By the late 1970s there was a lack of enough Greek seamen to makeup all-Greek crews for Greek ships. Although the fleet itself rapidly increased, the increase in Greek seamen did not follow suit. Among other things, Greek crews began demanding improved standards of living, and became more interested in opportunities for employment ashore. Migration from rural to urban areas compounded the problem, as workwas more easily found in the cities.
Since the 1950s, Greek shipping companies operated under a very light tax regime, helping the nation to evolve into the world's largest shipowning nation. People in the industry have talked about the "Greek shipping miracle" for over two decades since the end of the Cold War. The Greek merchant marine played a substantial role in the movement of cargo to the Persian Gulf for the U.S. and allied forces. The Greek merchant marine is an important asset for U.S. and NATO interests that is often overlooked in considering the relative strategic and military values of Greece and Turkey.
Piraeus is the homeport and heart of the Greek shipping industry, and the waterfront plays host to the world's largest concentration of marine services, ranging from shipowners, operators, brokers, insurers, shipyard representatives and ship equipment suppliers across the spectrum. This is a traditional shipping nation which - most paradoxically - has placed little importance on ports and relevant maritime infrastructure development. The location of Greek ports at the crossroads of three continents, and their potential to become among the most important nodes in the route connecting the Far East with Europe through the Suez Canal, have either not been appropriately appreciated or have been ignored.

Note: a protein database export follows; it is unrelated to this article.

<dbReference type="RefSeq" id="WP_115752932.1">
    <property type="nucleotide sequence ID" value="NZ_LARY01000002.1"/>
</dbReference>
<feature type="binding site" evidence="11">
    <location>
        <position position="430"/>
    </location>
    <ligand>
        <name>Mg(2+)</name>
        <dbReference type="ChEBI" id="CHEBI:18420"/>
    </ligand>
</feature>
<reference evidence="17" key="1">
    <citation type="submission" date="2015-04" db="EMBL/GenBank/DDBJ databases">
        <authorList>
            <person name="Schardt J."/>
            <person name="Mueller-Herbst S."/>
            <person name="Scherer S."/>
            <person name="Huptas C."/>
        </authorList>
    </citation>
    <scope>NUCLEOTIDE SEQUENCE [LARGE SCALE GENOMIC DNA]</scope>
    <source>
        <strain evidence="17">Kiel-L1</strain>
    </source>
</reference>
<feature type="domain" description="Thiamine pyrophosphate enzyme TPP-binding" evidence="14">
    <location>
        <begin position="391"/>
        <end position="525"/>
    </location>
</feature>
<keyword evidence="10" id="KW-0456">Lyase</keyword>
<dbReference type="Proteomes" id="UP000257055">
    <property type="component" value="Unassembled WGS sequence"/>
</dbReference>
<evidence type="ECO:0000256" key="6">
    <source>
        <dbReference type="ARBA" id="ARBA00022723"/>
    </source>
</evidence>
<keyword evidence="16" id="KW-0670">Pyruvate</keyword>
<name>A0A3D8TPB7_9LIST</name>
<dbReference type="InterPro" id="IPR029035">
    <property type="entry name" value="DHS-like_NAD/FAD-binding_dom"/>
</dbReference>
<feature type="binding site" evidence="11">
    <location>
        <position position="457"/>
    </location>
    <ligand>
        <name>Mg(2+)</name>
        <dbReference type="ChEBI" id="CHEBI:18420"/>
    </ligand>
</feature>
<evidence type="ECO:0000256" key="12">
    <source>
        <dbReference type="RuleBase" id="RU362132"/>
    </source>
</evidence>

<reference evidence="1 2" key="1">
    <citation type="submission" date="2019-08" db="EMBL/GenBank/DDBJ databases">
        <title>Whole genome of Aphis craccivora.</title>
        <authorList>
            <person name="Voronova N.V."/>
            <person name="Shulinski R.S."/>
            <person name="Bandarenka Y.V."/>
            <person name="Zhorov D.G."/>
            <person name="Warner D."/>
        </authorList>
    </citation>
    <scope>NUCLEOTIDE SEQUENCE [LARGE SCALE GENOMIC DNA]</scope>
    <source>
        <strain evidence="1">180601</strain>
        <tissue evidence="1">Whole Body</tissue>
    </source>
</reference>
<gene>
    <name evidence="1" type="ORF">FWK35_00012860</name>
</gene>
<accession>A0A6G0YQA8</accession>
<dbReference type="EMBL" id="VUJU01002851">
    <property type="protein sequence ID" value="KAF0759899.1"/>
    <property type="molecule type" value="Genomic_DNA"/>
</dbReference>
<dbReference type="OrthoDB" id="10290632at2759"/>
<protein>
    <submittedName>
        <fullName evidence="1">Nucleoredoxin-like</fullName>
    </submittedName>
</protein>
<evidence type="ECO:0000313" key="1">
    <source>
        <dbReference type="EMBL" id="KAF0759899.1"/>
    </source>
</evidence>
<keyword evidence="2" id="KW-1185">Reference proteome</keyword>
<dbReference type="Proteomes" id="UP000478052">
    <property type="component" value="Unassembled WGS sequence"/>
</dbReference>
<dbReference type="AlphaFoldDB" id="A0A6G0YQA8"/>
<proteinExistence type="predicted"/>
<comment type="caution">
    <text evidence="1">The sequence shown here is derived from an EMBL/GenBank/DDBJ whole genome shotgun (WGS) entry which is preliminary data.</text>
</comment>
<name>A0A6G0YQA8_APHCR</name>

Automated Mutual-assistance Vessel Rescue system (AMVER), sponsored by the U.S. Coast Guard, is a unique, computer-based, voluntary global ship reporting system used worldwide by search and rescue authorities to arrange assistance for persons in distress at sea. Some 114 Greek shipping companies with 862 ships participated in this system in 2008.
Winston Churchill returned to the United States in 1961, for his final visit, on board the yacht of Greek shipping magnate Aristotle Onassis. Onassis was investigated the FBI for Fraud Against the Government. He was charged with violating the citizenship provision of the shipping laws that require all ships displaying the American flag be owned by United States citizens. Onassis pled guilty and paid seven million dollars in fines to the United States Government. In 1968, Jaqueline Bouvier Kennedy, the widow of the President John F. Kennedy married Greek shipping magnate Aristotle Onassis. The public may have resented her second marriage to Greek shipping tycoon Aristotle Onassis in 1968, but again she was widowed. After his death in 1975, she embarked on a successful career as an editor in the publishing industry. In later years, Kennedy devoted herself to raising her two children and to a wide variety of social causes.
The child of Greek shipping magnate Aristotle Onassis, Christina grew up in luxury but not without unhappiness. Her parents' divorce and remarriages and the subsequent deaths of her brother, mother, and father devastated the heiress, and impacted Christina's own disastrous romantic life.